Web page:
Andi Rogers, Senior Program Associate

Andi Rogers is a wildlife biologist by training, whose career for the last 17 years has primarily focused on issues surrounding public lands management and policy, and natural resource conflict resolution. Before joining Southwest Decision Resources in 2013, she was employed by the Arizona Game and Fish Department. During that period she served as the endangered California condor biologist, and the Habitat Specialist in Flagstaff, Arizona. Andi is well versed in a wide range of natural resource issues which include topics such as wind energy development, National Forest and BLM policies and directives, NEPA, ESA, transportation planning, forest and rangeland restoration, and grazing management on public lands.

Andi has a Bachelor’s degree in Zoology from the University of Montana and a Master’s degree in Wildlife Science from the University of Arizona.

Carrie Eberly, Program Associate

Carrie Eberly has worked with local landowners, state and federal agencies and land-based stakeholders in a variety of positions related to natural resource collaboration in northern Arizona over the past 8 years.  She has hands on experience in community participatory analysis, curriculum development, and youth environmental education projects both locally and in South America as a Peace Corps volunteer and coordinator.  Most recently she served as the program coordinator for the Diablo Trust, a ranch-based collaborative land management organization in northern Arizona.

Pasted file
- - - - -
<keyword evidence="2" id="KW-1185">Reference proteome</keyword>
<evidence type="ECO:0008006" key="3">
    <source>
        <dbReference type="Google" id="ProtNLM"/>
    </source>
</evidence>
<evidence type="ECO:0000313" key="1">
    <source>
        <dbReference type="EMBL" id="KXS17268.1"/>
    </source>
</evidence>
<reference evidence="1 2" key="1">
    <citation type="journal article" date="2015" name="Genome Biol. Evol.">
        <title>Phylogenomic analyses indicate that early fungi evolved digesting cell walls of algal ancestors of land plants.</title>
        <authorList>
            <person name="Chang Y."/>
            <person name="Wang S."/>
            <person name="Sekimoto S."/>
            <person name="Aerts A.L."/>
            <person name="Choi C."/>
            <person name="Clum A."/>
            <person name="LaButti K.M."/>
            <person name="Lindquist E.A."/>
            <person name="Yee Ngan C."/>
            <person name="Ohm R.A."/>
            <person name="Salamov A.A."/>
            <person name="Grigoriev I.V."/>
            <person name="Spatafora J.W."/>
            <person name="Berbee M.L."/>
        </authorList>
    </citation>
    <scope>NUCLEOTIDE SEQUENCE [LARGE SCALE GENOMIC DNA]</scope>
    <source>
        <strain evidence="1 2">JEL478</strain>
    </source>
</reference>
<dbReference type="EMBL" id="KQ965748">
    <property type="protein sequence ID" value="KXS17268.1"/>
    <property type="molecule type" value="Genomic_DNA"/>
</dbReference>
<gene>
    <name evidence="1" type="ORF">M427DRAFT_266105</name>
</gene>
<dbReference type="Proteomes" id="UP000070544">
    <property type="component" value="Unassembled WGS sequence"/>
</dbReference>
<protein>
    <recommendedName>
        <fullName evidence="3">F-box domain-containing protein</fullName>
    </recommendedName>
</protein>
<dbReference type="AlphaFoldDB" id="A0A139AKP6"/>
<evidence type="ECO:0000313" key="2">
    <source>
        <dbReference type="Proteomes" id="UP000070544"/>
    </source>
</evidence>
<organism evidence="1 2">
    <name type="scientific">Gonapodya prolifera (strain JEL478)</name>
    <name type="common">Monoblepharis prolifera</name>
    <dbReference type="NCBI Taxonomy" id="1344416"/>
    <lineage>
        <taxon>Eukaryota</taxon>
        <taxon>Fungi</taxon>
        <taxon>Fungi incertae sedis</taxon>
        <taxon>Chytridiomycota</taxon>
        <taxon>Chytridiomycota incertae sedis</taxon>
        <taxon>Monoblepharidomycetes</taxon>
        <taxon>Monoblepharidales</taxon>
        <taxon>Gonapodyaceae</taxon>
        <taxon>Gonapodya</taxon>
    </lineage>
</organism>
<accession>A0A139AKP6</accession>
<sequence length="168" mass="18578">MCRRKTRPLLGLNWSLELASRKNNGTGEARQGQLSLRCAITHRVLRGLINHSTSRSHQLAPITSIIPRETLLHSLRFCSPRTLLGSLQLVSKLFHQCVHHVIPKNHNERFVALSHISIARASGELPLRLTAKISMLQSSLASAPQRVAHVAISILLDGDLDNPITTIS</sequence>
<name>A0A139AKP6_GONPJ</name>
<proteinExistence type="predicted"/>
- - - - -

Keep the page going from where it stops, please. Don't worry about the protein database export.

Carrie holds a B.S. in Environmental Biology from Pacific University and a M.S. in Environmental Science and Policy from Northern Arizona University.  Her studies focused primarily on collaborative monitoring and results-focused stakeholder engagement.  She is fluent in Spanish. 

Outcomes of the Working Group’s collaborative process

  • Provide input into the development of the Proposed Action (under NEPA) for the HWHT Management Strategy.
  • Provide a platform for learning, analysis, and discussion that strives for solution-oriented contributions to the HWHT Management Planning process.


The collaborative process is expected to be complete or have made significant progress within a one-year timeframe to provide input for development of the HWHT management strategy. As the working group provides their input and recommendations, the Forest Service will seek to integrate the group’s findings into the formal NEPA process. The ASNFs anticipate having a Proposed Action developed by the end of 2017. The formal planning and public comment process on the Proposed Action (under NEPA) is expected to occur in 2018, followed by the environmental analysis and the development of a management plan for the Heber Wild Horse Territory by 2020.